Low reliabilities or high risks in an existing ship, need to be brought to a satisfactory level through inspection and possibly through changes in ship operating practices or even modification to the structure. The sensitivities allow a ship manager to identify options that are likely to provide the required reliability or risk improvements. The modification can then be input to the program and the reliability and risk recalculated. (In principle the sensitivities can be used to obtain this numerical result more quickly but the non-linearities in individual sensitivities and their interactions with one another mean that a full recalculation at this stage is preferable and in trialling the system has been found that the time for recalculation is short so it is better to do the full calculation.)
The ship manager can consider different options in order to obtain the most cost-effective approach to obtaining an acceptable reliability / risk.
The acceptance criteria for reliability / risk in the shipping industry are not generally agreed at present. However IMO may move from rules to “formal safety assessment” and eventually this should provide a better acceptance criterion framework for these calculations. In the meantime the ship manager would have to specify the acceptance criteria. The ship manager could choose, to implement options that increase reliability in order to reduce dry dock time and associated costs and lack of income. Reliability / risk acceptance criteria have not been studied in the RISPECT work but notional values of reliability required could be 10^-5 per annum for high consequences of loss of life or ship or a large pollution event to 10^-1 per annum for minor repairs.
Alternatively if the ship manager specifies the different costs of failures, including safety related costs, and repairs then the program can be used to minimise the overall costs. However this should still be done with some constraints on failure probability and in particular the safety related failure probabilities should be kept as low as reasonably practical (the ALARP principle).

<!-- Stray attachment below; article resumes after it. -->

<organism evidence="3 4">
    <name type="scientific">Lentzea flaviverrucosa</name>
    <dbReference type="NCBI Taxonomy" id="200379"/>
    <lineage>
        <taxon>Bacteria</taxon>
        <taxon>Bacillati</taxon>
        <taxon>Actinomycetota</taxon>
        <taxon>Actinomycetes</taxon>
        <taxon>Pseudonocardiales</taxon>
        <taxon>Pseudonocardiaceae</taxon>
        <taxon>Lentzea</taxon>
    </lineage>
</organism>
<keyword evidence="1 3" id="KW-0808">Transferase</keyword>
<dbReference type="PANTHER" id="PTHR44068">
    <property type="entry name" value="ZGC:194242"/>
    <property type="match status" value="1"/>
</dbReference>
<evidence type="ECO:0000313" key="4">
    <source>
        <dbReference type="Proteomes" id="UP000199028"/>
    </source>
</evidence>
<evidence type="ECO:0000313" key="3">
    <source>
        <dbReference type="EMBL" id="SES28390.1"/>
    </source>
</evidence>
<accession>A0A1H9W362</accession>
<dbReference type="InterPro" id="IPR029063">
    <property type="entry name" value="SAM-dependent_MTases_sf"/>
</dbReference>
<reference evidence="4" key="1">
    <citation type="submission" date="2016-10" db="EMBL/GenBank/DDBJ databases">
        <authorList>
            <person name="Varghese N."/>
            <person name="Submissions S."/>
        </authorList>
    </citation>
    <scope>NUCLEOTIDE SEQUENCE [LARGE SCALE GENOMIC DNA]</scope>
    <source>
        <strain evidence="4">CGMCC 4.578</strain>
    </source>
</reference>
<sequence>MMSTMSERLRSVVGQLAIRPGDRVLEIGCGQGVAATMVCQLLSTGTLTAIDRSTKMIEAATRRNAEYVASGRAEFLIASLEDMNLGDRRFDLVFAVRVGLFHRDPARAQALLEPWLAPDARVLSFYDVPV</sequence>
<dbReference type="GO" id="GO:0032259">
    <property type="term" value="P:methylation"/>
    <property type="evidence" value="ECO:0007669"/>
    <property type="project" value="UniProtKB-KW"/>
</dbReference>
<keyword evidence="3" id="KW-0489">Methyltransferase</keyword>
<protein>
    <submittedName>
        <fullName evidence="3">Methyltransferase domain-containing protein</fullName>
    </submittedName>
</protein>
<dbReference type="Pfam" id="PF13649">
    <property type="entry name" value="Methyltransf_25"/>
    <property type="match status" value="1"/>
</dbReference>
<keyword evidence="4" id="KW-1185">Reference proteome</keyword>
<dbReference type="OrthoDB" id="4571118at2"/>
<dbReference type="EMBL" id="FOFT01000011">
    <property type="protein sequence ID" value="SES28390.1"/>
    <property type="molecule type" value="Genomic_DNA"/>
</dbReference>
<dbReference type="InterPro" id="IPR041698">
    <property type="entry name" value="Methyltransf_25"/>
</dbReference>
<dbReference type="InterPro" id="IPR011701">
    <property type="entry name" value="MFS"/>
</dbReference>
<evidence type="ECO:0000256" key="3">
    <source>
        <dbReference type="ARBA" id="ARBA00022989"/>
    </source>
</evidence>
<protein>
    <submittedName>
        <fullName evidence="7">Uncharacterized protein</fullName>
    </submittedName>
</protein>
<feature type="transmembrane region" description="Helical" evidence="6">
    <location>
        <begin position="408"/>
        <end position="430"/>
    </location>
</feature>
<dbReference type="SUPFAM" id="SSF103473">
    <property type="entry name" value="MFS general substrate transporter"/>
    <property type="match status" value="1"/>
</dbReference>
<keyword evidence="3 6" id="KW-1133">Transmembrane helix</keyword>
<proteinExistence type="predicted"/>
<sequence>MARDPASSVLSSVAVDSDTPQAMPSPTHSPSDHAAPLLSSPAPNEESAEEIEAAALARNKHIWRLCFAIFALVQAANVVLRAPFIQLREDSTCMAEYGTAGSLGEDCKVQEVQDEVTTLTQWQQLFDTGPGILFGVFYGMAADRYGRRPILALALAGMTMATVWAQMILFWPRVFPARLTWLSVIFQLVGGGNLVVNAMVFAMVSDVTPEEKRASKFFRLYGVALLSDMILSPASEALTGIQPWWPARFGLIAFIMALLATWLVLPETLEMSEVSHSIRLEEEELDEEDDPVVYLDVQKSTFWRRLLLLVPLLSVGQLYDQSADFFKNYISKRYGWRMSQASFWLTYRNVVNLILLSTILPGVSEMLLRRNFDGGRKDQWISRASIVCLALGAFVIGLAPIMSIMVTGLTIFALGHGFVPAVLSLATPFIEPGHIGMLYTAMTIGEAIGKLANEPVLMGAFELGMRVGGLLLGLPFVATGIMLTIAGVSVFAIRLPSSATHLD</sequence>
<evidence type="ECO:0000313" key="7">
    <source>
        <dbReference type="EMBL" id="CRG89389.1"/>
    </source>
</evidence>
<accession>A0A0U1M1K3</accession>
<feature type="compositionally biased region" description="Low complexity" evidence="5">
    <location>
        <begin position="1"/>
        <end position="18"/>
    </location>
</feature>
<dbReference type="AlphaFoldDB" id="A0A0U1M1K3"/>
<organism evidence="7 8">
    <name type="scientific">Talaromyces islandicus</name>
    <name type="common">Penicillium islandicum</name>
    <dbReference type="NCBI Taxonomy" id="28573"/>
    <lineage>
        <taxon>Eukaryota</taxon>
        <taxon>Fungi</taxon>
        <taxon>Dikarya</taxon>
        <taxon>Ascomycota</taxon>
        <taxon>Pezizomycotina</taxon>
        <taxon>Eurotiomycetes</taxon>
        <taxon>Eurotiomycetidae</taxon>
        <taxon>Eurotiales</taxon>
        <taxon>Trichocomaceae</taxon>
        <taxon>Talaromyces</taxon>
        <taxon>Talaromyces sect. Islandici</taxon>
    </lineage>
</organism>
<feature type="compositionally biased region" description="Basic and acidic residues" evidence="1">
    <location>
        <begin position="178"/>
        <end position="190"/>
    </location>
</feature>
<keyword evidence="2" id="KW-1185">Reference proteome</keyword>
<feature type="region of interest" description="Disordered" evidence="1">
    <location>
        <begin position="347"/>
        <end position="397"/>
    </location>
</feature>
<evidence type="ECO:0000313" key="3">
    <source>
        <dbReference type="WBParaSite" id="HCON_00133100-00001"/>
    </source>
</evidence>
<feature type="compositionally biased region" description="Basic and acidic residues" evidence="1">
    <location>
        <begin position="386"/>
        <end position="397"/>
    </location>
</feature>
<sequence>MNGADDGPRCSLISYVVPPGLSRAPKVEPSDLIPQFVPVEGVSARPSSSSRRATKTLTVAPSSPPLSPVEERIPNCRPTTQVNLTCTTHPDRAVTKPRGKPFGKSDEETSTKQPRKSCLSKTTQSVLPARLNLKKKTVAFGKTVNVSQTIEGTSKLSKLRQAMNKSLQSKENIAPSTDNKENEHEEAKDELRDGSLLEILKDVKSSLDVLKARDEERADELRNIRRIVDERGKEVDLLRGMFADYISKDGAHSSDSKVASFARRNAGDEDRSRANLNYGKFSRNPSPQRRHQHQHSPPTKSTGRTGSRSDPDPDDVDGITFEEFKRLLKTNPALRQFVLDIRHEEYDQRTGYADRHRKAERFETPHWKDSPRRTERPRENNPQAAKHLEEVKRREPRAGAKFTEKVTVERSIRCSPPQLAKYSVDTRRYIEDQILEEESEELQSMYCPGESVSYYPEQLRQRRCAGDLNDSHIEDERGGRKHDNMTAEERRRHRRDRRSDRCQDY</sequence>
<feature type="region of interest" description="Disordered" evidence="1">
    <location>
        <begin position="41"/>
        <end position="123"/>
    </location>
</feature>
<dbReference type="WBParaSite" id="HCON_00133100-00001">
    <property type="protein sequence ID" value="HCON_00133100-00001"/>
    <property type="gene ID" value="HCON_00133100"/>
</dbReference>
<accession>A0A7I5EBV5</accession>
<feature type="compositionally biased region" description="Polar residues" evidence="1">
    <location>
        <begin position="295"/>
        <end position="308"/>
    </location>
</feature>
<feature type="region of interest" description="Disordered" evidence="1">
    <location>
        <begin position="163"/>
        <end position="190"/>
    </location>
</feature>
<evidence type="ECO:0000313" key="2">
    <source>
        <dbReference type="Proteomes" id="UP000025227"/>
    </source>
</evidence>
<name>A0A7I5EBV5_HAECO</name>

22.214.171.124. Tools that will use the available ship performance data for structural design within a goal-based design approach.
The RISPECT methodology is a first principles approach that assesses the loading, strength, reliability and, through the consequences of any type of failure, risk to a ship structural component or the whole structure. In addition the method collects data and calibrates its methods using the collected data. This methodology is an ideal basis for “goal-based” design.
The method uses feedback from visual inspections and thickness gauging inspections. This is good for calibrating fatigue and corrosion models. For extreme loading assessment input is required from full scale stress measurements. It is not clear whether sufficient structural yield or buckling failures will be made available in order to calibrate the structural extreme strength models.
126.96.36.199. A standard database structure that can be used by the industry, eventually on a continuous basis for all ships, to gather the performance related information that is needed as a data source for this methodology.
A database structure has been defined that is an extension of the STEP-based TOPGALLANT database, to include a structural analysis “view” or “layer” of the structure and structural analysis, risk and reliability results. The definition document the “Master Document” is extensive and was an early report from the project. It was found that the form of data required for structural analysis was quite different to the form of data used for construction and in the existing TOPGALLANT and HCM standard. In simple terms plates within TOPGALLANT & HCM are the large plates that the structure is made up from and that stiffeners are welded onto. A plate in the structural part corresponds to part of one or more plates that is bounded by e.g. two stiffeners and two frames. This required a layered database where the structure was described in the two different ways in the two layers, but the database facilities could relate information held on the different layers. (Note that this is a big advantage of using a database in comparison with a simple file storage system.)
188.8.131.52. Tools for assessing structural loads, stresses and strength simply but effectively.
The methodology to be used for structural analysis was not defined at the start of the project. It was clear that there were two options:
1) Using a relatively simple Finite Element (FE) whole ship analysis.
2) Using a hierarchical approach of global and local models.